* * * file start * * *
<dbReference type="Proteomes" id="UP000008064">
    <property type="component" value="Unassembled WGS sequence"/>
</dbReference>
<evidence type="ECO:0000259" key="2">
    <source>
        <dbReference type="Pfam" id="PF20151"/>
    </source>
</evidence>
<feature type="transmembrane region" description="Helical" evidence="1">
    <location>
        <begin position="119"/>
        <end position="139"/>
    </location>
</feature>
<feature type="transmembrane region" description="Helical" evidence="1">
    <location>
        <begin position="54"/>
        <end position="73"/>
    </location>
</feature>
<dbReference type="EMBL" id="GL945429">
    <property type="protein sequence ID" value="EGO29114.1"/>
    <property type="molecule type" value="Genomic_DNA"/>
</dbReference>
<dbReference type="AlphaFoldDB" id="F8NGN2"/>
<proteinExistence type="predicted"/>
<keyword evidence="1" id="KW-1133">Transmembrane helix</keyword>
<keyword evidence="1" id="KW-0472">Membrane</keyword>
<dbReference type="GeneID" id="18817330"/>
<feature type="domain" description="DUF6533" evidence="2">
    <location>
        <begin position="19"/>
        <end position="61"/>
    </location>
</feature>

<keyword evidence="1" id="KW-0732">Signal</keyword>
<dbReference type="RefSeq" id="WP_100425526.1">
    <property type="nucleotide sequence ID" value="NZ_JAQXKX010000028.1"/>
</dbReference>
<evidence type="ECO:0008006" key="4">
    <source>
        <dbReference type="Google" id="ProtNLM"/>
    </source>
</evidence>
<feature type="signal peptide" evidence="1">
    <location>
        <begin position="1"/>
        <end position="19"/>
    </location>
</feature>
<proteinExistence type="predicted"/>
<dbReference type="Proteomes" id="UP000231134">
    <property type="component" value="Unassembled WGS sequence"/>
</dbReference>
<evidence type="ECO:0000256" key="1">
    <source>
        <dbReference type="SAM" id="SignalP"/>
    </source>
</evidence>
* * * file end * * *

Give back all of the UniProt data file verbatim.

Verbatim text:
<dbReference type="Proteomes" id="UP000008064">
    <property type="component" value="Unassembled WGS sequence"/>
</dbReference>
<evidence type="ECO:0000259" key="2">
    <source>
        <dbReference type="Pfam" id="PF20151"/>
    </source>
</evidence>
<feature type="transmembrane region" description="Helical" evidence="1">
    <location>
        <begin position="119"/>
        <end position="139"/>
    </location>
</feature>
<feature type="transmembrane region" description="Helical" evidence="1">
    <location>
        <begin position="54"/>
        <end position="73"/>
    </location>
</feature>
<dbReference type="EMBL" id="GL945429">
    <property type="protein sequence ID" value="EGO29114.1"/>
    <property type="molecule type" value="Genomic_DNA"/>
</dbReference>
<dbReference type="AlphaFoldDB" id="F8NGN2"/>
<proteinExistence type="predicted"/>
<keyword evidence="1" id="KW-1133">Transmembrane helix</keyword>
<keyword evidence="1" id="KW-0472">Membrane</keyword>
<dbReference type="GeneID" id="18817330"/>
<feature type="domain" description="DUF6533" evidence="2">
    <location>
        <begin position="19"/>
        <end position="61"/>
    </location>
</feature>

<keyword evidence="1" id="KW-0732">Signal</keyword>
<dbReference type="RefSeq" id="WP_100425526.1">
    <property type="nucleotide sequence ID" value="NZ_JAQXKX010000028.1"/>
</dbReference>
<evidence type="ECO:0008006" key="4">
    <source>
        <dbReference type="Google" id="ProtNLM"/>
    </source>
</evidence>
<feature type="signal peptide" evidence="1">
    <location>
        <begin position="1"/>
        <end position="19"/>
    </location>
</feature>
<proteinExistence type="predicted"/>
<dbReference type="Proteomes" id="UP000231134">
    <property type="component" value="Unassembled WGS sequence"/>
</dbReference>
<evidence type="ECO:0000256" key="1">
    <source>
        <dbReference type="SAM" id="SignalP"/>
    </source>
</evidence>